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The Analgesic Effect of Transcutaneous Electrical Acupoint Stimulation on Labor: A Randomized Control Study

Authors Qi WH, Miao WJ, Ji YZ, Li C, Wang JH

Received 11 November 2020

Accepted for publication 27 January 2021

Published 22 February 2021 Volume 2021:14 Pages 559—569

DOI https://doi.org/10.2147/IJGM.S291699

Checked for plagiarism Yes

Review by Single anonymous peer review

Peer reviewer comments 3

Editor who approved publication: Dr Scott Fraser


Wei-Hong Qi,1,* Wei-Juan Miao,2,* Yu-Zhi Ji,1 Chao Li,1 Jun-Huan Wang1

1Department of Obstetrics, The Affiliated Hospital of Qingdao University, Qingdao, 266000, People’s Republic of China; 2Department of Obstetrics, Ri-Zhao People’s Hospital, Ri Zhao, 276800, People’s Republic of China

*These authors contributed equally to this work

Correspondence: Wei-Hong Qi
Department of Obstetrics, Affiliated Hospital of Qingdao University, No. 59 of Haier Road, LaoShan District, Qingdao, Shandong, 266000, People’s Republic of China
Tel +86 532-82913296
Fax +86 532-82913018
Email qiweihong45@163.com

Objective: This study aimed to investigate the analgesic effect of transcutaneous electrical acupoint stimulation (TEAS) on labor.
Methods: Primiparas with single birth and head presentation were enrolled in this study and randomly divided into three groups: TEAS group (n = 76), patient-controlled epidural analgesia (PCEA) group (n = 75), and control group without any analgesic measures (n = 78).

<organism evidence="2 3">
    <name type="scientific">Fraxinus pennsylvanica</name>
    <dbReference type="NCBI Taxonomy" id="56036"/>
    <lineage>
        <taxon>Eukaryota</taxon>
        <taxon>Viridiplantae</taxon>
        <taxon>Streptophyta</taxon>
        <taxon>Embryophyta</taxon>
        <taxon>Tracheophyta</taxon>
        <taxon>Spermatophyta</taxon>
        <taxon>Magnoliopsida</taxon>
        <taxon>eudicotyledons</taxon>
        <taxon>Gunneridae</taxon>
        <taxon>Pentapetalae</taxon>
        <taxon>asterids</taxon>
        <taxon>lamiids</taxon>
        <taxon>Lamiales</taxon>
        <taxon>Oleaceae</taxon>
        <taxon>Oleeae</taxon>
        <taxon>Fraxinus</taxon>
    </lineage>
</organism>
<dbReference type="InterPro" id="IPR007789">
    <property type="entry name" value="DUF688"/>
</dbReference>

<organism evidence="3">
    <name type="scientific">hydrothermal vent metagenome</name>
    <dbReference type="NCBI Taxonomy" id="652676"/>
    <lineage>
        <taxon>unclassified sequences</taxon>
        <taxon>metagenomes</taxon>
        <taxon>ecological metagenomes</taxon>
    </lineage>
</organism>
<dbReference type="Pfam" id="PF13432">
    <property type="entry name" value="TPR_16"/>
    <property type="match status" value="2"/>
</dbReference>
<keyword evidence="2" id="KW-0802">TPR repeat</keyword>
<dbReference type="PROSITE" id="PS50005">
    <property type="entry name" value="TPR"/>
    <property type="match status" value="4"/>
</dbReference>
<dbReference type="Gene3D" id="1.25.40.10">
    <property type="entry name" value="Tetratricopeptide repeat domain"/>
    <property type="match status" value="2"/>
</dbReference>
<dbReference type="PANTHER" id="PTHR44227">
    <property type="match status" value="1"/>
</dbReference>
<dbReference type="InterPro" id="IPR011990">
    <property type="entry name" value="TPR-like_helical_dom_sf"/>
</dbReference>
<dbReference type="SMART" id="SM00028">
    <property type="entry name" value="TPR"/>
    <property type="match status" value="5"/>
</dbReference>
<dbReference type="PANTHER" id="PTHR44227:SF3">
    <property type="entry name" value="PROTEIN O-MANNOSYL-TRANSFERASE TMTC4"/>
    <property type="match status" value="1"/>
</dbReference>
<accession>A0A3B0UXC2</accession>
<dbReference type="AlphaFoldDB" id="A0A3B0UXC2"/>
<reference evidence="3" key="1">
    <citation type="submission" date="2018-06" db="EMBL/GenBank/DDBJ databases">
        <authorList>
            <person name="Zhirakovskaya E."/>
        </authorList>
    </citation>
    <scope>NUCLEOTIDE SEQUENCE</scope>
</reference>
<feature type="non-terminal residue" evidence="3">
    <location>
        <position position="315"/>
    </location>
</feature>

Results: Compared with the control group, the visual analog scores of the TEAS group and the PCEA group at each time point decreased (P < 0.01). The decrease was greater in the PCEA group than that in the TEAS group (P < 0.01). At 120 minutes after analgesia, there were significant differences in plasma β-endorphin content between the TEAS group, PCEA group, and control group (P < 0.01). The difference between the PCEA group and the control group was statistically significant (P < 0.01). Among the parturients having a vaginal delivery, the duration of the first stage of labor was significantly shorter in the TEAS group and control group than in the PCEA group (P < 0.01). The duration of the second stage of labor was significantly shorter in the TEAS group than in the PCEA group (P < 0.01). Oxytocin usage rate during labor was significantly lower in the TEAS group and control group than in the PCEA group (P < 0.01), and adverse reactions were significantly fewer in the TEAS group and control group than in the PCEA group (P < 0.01).
Conclusion: The duration of the first and second stage of labor is significantly shorter in the TEAS group than in the PCEA group. TEAS does not increase the use rate of oxytocin or the rate of cesarean section and will not bring about obvious maternal or fetal adverse reactions.

Keywords: labor analgesia, transcutaneous electrical acupoint stimulation, patient-controlled epidural analgesia, visual analog score of pain, β-endorphin

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